I have a friend who called me today saying “help!”  She works at a Thoroughbred breeding farm, and has a 6 month old Thoroughbred filly who has had major stifle issues.  She must be stall kept.  Red Flag!  When my Clydesdale was a baby she had leg and health issues, she had to be stall kept.  With the Clyde baby it was no big deal.  My Jack Russell and I would sit in the stall with her, and I would sing to her while she laid her head on my lap and napped.  Now we’re talking TB baby.  Whole different ball game.  After a month in the stall, she’s a time bomb waiting to go off.   She may not necessarily be a bad horse, just bad circumstances.  Not going to sit in a stall with this one.  From the conversation I’ve had with my friend, I’ve determined that she’s smart, bored, frustrated, and angry that she’s being confined.  Add colder weather and you’ve got quite a set up for excess energy.  She was never fond of people before, and certainly has not changed her opinion of them now.  She’s lashing out at anyone who tries to man-handle her.  Truthfully, seeing things from her perspective, I would too.

I’ve given her a few ideas on entertainment to work with until I get to go see her.  Big screen TV, Netflix, I phone, Skype, only kidding!  They’ve already started her on drugs.  I’m not totally for that.  Depends on what they are giving her, and how much.  Why do people feel the need to drug the horse instead of finding the basis of the problem, and fixing it?  At that age I’d rather do something more natural.  Some acupuncture, herbs, things to calm her mind, and body.  She just needs a program, to teach her things she can learn in the stall, that will help her when she gets her “Get Out Of Jail Free” card, something to get her thinking, and keep her busy.

Teach and reward may be an idea for now.   You can teach them a whole lot in small spaces.  But then again, this filly may not be in the mood to learn anything.  I’ll find out.

As for teaching some people new tricks, it’s like teaching pigs to sing – it just wastes your time, and annoys the pigs.  That IS cast in stone, end of discussion.

You Can’t Break-Up A Stallion Fight With A Broom

Or at least it’s not a good idea.

Amy tried it on the TV series Heartland, and it didn’t work out well for her either.

My girlfriend was a little crazed after watching it.  “What is the matter with the writers?  Don’t they know that it’s just pure craziness, and no one in their right mind would do that?  Amy should have quit after she got the one stallion in the stall.”  Well it’s TV and that’s what happened to work for the show.  But, not necessarily in real life.

I’m not going off on how to handle stallions.  Some people just shouldn’t have them, because they are not knowledgeable enough.  You need to be a responsible stallion owner, and some people aren’t even a responsible horse owner.  Some stallions are wonderful, and you wouldn’t even know they were stallions.  Some are just bad, and need to have some body parts removed, so the brain can return to its rightful place.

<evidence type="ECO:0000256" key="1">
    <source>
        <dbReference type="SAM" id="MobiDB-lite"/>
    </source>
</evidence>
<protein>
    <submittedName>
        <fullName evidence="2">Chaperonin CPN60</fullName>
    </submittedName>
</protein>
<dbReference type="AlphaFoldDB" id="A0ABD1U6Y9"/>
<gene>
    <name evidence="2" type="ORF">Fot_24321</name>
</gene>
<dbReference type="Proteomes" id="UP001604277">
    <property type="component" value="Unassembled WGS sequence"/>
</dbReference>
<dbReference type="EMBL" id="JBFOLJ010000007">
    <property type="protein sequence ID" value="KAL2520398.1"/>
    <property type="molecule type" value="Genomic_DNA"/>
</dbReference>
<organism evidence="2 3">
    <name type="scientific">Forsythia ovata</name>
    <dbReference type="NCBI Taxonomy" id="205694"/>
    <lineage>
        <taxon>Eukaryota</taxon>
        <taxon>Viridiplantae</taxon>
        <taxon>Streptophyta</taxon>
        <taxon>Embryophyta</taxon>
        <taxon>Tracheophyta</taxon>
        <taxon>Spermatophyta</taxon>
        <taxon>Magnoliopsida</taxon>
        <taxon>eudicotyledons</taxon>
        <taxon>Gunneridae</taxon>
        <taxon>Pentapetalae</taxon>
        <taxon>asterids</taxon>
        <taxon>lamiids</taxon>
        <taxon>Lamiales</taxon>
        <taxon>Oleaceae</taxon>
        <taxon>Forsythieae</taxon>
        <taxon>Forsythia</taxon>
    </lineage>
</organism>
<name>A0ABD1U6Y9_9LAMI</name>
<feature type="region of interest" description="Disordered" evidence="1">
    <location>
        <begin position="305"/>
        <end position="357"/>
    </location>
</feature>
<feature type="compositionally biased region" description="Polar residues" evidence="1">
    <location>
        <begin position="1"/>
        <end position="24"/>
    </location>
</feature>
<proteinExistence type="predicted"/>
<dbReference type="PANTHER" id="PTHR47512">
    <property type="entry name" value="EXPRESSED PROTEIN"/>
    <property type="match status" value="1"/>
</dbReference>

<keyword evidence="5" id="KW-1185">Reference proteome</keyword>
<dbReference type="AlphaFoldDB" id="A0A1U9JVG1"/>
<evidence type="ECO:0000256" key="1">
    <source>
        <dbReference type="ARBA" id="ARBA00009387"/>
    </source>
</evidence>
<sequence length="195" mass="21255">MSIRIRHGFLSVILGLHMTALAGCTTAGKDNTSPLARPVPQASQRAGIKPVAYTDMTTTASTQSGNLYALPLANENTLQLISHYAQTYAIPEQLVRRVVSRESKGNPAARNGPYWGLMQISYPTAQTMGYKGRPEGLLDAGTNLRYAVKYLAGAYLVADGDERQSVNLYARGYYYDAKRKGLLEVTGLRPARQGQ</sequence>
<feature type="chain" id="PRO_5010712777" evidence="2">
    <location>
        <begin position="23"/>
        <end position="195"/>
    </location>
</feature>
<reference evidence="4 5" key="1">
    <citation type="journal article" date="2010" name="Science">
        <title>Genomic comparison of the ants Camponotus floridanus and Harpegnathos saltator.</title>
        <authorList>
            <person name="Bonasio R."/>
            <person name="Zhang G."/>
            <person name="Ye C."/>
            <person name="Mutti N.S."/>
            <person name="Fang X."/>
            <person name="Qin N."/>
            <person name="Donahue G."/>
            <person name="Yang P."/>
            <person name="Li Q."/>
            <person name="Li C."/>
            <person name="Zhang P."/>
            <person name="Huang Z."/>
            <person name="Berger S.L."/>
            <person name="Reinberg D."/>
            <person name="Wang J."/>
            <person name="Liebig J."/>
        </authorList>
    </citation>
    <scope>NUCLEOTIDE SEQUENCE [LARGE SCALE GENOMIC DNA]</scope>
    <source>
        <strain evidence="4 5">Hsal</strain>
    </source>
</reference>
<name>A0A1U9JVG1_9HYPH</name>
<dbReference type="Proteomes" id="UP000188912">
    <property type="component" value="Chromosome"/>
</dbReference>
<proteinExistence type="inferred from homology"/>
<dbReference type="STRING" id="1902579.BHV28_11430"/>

But this really isn’t about stallions at all.  It’s about using the right equipment for the right job, and learning how to use it properly.

When I was a kid I asked the woman, who owned the barn where I grew up, what a certain piece of equipment was used for.  I had seen it at one of the major tack stores in Manhattan.  Her words stay with me today.  “If you don’t know what it is, you don’t need it.”

So many times I see people rush out and purchase the latest contraption for their horses.  They have no idea how to use it properly, don’t know if their horse actually needs it, and can do more harm than good.  As I’ve said before, a simple snaffle can become abusive in the wrong hands.

If your horse is having a problem, seek professional help.  Get the right equipment, and learn how to use it the way it was meant to be used.  But mostly educate yourself, and your hands, to use any piece of equipment properly, to the best of its intended use.

Years ago as I was driving along a busy interstate, I saw a “cowboy” (a person who watched too many westerns when he was a kid, obviously not Gene, Roy or John Wayne) riding along the road.  It was a really bad situation, and my heart went out to the horse.  He had a severe bit with a curb chain, bad hands that were hauling on the horse’s mouth to hold him back, a very short tie-down with a brain chain, which the horse’s head was up to the limit, and rowel spurs that were constantly digging into the horse’s side.  I just stopped and yelled (I was young and stupid and nobody carried a Uzi back then) “if you would get your heels out of his side, and get off his mouth, you wouldn’t need all that garbage on your horse.”  He just kicked his horse, and ran off into the sunset.  I don’t yell anymore, I’m more into making suggestions like “let’s try this and see if it works.”  People do shoot people over road rage now.

Bottom line is, don’t go buying the latest fads.  Determine what may help your horse to be better, and borrow this “thing” before you buy it.  Learn what it’s supposed to do, and learn the proper way to use it.  If it doesn’t work, you’re not out any money.  If it does, by all means, go out and get yourself one.

If you don’t know – ask.

If you don’t know what it is – you don’t need it.  Thank you Adele Franzreb.